Cicero & the Orations is a funk and jam laden spectacle consisting of Ian McNally, Tim Bustle, Daniel Bloch, John Mason, and Shannon Moore.
Their loftily entitled album Things That Endure opens with dirty jam rocker “View From a Field” that is born of deeply poetic lyrics and a hard-hitting rock sound. It’s pleasurable and erratic in a jam band sense.
It’s followed up by the FTW post punk feel of “Young Pt. 1.” It has feeling but lets off with a bit of wanting and leads into a more intricate and somber tone with the gritty and slow beginnings of “Truro” which builds into an almost rock ballad. Next comes the literature inspired “Kerouac” which deals of course with said laureate’s effect.
The pop punk cum laude ethereal “Young Pt. 2” recalls Social Distortion and seems to lyrically deal exactly with what the title suggests, that of youth. The changeups are admirable but also odd as it slows into some sort of hymnal retrospective before returning into three chord garage rock.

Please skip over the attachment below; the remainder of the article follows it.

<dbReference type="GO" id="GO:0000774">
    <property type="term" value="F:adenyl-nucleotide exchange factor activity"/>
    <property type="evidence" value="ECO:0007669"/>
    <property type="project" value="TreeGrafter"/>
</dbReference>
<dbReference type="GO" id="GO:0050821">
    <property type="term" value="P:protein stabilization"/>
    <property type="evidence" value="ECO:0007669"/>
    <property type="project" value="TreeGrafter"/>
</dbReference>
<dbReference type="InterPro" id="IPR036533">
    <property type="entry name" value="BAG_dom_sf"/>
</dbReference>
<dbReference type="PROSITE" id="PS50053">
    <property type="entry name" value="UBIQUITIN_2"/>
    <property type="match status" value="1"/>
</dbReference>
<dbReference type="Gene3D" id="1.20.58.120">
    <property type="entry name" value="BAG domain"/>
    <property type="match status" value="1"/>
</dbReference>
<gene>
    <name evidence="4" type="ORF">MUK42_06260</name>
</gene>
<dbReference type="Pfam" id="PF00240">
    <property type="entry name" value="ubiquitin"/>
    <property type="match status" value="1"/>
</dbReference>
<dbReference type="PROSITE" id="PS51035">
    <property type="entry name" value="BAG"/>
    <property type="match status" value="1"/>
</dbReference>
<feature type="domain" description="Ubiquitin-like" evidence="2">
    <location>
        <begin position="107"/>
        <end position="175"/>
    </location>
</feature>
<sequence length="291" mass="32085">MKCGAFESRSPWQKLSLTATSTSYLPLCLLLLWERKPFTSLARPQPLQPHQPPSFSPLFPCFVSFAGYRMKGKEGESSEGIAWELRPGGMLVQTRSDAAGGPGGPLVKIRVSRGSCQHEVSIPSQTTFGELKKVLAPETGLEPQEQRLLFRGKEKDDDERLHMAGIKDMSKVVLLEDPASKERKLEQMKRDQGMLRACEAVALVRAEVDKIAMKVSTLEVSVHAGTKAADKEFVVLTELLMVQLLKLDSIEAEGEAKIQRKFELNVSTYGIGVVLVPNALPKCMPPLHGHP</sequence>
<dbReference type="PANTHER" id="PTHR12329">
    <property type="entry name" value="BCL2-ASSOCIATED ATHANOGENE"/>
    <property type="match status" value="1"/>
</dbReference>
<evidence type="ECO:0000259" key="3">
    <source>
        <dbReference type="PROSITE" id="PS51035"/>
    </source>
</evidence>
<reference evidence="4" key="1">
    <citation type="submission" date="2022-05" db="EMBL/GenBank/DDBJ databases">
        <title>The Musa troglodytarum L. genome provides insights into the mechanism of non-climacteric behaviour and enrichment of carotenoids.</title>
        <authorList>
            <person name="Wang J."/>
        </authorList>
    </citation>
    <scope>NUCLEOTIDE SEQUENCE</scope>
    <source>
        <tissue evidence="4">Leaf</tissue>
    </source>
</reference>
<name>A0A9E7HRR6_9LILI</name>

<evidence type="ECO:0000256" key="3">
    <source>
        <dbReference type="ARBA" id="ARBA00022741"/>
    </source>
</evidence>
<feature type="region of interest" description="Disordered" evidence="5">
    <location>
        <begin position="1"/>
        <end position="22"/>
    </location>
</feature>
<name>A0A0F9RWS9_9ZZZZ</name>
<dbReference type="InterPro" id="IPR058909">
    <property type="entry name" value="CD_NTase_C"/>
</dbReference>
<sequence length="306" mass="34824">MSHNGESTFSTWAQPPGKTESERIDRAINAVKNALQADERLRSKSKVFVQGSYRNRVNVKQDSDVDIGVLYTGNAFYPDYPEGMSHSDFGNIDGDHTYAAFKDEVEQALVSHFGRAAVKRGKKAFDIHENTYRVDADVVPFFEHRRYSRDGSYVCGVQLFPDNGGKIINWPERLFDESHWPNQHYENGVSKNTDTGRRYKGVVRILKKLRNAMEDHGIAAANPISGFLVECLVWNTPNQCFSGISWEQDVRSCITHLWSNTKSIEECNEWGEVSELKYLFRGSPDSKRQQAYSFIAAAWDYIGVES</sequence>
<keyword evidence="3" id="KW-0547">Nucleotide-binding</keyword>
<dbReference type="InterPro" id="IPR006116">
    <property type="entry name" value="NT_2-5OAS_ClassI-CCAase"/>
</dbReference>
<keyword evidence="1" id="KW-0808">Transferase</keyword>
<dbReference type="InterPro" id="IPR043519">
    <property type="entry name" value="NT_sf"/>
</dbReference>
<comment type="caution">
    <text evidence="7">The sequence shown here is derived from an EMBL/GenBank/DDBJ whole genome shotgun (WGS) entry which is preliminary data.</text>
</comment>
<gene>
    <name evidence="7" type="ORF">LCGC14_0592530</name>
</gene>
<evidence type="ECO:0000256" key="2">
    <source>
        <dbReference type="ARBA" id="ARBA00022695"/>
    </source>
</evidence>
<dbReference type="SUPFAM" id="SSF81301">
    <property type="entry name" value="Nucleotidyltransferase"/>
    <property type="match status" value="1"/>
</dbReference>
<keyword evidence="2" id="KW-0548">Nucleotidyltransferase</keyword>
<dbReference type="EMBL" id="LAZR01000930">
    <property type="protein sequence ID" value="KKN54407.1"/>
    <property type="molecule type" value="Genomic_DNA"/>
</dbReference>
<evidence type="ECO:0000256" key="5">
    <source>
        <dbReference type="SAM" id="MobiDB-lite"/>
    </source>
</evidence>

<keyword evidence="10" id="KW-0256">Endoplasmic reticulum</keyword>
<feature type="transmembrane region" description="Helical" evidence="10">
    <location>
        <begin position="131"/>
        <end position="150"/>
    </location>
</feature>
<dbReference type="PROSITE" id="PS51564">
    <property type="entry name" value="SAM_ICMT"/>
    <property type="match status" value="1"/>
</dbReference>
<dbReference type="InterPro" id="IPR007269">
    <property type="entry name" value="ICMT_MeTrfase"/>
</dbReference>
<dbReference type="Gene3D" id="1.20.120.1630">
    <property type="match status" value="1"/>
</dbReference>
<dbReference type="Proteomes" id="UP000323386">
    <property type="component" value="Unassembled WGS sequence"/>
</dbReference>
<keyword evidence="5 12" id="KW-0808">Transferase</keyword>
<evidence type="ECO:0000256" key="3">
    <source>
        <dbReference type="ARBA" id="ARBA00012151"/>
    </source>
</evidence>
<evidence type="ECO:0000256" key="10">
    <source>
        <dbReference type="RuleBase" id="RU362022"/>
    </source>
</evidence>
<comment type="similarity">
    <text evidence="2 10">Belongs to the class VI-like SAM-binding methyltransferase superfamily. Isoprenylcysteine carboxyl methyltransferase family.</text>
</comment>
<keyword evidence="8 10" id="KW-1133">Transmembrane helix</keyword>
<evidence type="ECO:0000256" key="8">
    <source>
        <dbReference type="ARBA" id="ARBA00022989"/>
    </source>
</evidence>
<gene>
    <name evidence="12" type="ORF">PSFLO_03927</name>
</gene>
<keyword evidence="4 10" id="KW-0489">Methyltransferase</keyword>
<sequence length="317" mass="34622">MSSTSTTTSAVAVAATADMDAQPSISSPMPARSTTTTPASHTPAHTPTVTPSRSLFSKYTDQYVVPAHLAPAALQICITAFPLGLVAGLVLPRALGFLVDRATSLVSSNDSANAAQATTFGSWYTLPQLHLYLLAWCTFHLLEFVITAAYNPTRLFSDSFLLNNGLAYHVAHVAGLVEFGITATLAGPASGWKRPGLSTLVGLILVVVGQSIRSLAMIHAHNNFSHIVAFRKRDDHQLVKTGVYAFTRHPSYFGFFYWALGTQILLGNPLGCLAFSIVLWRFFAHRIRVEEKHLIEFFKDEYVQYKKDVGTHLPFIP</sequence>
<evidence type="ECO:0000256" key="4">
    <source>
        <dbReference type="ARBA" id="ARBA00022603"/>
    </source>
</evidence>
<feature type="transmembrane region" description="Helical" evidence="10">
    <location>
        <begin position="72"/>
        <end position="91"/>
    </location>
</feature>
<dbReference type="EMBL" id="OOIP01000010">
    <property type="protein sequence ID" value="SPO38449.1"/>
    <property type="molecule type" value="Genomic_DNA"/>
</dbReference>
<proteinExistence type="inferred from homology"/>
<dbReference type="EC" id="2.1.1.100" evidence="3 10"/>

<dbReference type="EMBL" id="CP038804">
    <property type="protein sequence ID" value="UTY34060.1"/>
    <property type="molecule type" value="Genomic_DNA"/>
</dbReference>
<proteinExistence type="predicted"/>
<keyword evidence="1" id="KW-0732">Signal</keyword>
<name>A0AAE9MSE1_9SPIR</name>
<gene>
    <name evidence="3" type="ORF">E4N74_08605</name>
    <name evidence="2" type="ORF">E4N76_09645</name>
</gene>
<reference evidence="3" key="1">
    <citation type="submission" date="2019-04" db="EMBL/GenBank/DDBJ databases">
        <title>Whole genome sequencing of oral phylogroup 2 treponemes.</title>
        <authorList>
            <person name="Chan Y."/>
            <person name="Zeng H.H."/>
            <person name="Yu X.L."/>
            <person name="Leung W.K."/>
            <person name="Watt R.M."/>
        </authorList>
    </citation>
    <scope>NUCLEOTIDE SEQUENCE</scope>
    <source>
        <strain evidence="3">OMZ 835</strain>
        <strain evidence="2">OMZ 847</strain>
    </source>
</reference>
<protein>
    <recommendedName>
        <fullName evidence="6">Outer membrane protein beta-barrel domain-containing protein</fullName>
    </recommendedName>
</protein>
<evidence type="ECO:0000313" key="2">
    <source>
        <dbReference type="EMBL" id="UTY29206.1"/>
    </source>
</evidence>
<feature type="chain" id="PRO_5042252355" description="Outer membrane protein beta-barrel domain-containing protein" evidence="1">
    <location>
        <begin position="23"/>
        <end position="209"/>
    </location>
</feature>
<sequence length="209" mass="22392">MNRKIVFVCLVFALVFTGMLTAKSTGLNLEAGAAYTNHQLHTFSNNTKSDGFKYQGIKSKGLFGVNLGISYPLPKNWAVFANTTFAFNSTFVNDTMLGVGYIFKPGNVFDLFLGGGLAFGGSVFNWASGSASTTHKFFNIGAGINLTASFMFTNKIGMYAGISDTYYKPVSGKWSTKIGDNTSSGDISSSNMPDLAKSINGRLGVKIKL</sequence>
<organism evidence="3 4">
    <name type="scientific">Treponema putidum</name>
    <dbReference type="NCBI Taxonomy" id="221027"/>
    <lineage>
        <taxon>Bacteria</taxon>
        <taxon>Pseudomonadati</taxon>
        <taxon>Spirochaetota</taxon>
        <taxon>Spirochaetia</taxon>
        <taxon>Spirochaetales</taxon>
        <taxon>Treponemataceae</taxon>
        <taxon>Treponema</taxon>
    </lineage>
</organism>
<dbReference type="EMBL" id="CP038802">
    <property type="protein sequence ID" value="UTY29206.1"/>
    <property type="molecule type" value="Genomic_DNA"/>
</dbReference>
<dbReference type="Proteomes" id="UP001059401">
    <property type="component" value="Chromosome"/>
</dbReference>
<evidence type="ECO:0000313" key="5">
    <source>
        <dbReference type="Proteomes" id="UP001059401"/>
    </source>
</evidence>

Next “Luce Rossa” for all its power seems more in love with form than with anything else. Meanwhile oddly clean guitar sapped “Summer” takes such a turn that one is wondering at this point where the band is trying to take its sound. It’s followed by the chintzy and blandly orchestral “Autumn.”
"Lipstick" starts with some wonderful, soulful vocals. The song builds with intensity as it progresses. "Reel #2" feels carefree and fun. I surmise this is a favorite for a live audience. They close with the longest song on the album entitled "Lawrence". All things considered the song is pretty epic with a lot of dynamic range. It's percussion heavy and lends it self to some solid jams. Don't miss this one.
Things That Endure is a solid album with a number of notable songs. The production is great and there are a number of inspired moments littered throughout the album. One thing I noticed is that is album is really long. At thirteen tracks with a number of girthy songs the album takes some effort to fully appreciate. I'd argue that brevity maybe more effective for bands still trying to gain traction. Overall, this album is one for the win column.
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